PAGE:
(CNN) - The US State Department on Friday issued an expanded health alert for China over concerns for the safety of US personnel in the country following reports of a series of mysterious acoustic incidents.
A health alert was first issued for Guangzhou on May 23 after a US employee stationed in the southern Chinese city was diagnosed with a mild brain injury after complaining of unexplained sonic phenomena. The latest alert is countrywide.
On Wednesday, the State Department said it had sent an unspecified number of US personnel stationed in China back to the United States for further medical testing.
In the alert, the State Department compared the employee's injuries to those suffered by US personnel and their families in Cuba between 2016 and 2017.
Those affected in Cuba were diagnosed a range of symptoms after being exposed to what officials have described as "acoustic attacks."
"If you or members of your family experience any unusual, unexplained physical symptoms of events, auditory or sensory phenomena ... please contact your health care provider," the alert said.
While US authorities have only confirmed that one staffer has been affected so far, State Department spokeswoman Heather Nauert said on Wednesday they had commissioned optional health screenings for all Guangzhou personnel.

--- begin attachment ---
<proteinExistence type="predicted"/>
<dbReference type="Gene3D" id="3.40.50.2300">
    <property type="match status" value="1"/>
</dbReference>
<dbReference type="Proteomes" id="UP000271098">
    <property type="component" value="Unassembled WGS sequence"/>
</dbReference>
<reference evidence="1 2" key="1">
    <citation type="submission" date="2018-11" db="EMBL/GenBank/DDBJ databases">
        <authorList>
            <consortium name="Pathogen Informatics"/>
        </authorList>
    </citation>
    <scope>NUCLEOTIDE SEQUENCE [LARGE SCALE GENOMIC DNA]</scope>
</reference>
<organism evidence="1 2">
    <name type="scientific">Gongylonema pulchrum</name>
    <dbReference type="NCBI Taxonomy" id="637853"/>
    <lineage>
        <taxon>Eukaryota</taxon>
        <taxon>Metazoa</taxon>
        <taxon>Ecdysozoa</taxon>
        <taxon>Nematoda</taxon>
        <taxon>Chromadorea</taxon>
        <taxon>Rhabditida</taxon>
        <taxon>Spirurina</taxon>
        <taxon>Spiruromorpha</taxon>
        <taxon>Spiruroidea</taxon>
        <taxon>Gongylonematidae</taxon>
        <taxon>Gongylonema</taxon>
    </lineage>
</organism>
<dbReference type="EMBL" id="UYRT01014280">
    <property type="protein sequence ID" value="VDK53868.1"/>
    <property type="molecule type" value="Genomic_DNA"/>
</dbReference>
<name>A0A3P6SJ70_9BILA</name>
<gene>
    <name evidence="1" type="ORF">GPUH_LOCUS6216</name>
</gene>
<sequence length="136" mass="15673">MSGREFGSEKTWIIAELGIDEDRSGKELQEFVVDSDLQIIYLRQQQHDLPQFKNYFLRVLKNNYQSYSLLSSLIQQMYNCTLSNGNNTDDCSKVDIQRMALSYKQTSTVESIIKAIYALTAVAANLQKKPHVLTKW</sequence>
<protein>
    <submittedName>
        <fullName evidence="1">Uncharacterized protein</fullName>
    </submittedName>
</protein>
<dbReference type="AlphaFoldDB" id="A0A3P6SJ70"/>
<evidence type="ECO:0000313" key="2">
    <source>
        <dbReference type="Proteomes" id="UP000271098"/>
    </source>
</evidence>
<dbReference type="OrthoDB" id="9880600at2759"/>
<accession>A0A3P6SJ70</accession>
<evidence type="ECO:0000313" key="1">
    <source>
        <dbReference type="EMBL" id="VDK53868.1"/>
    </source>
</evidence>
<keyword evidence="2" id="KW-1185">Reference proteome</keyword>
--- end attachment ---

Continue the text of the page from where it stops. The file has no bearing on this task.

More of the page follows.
"As a result of the screening process so far, the Department has sent a number of individuals for further evaluation and a comprehensive assessment of their symptoms and findings in the United States," she said in a statement.
Chinese Foreign Ministry spokeswoman Hua Chunying said in her daily press briefing on Thursday they had not been informed of any additional cases after the first individual but the Chinese government would start an investigation if the US requested.
"(So) far, we have found no reason or clue that would lead to the situation reported by the US side. China will ensure the safety of foreign diplomatic staff in China, including those from the US," she said.
There is still no explanation for the mysterious illnesses which affected a number of US personnel in Cuba more than a year ago.
The US citizens -- 24 in total -- suffered a variety of symptoms including sharp ear pain, headaches, ringing in one ear, vertigo, disorientation, attention issues and signs consistent with mild traumatic brain injury or concussion.
In nearly all cases the ailments were preceded by some sort of "acoustic element," such as a "high-pitched beam of sound" or a "baffling sensation akin to driving with the windows partially open in a car."
A study earlier this year outlined the extensiveness of the problem, but the State Department has not pointed to a specific cause behind the mysterious incidents.
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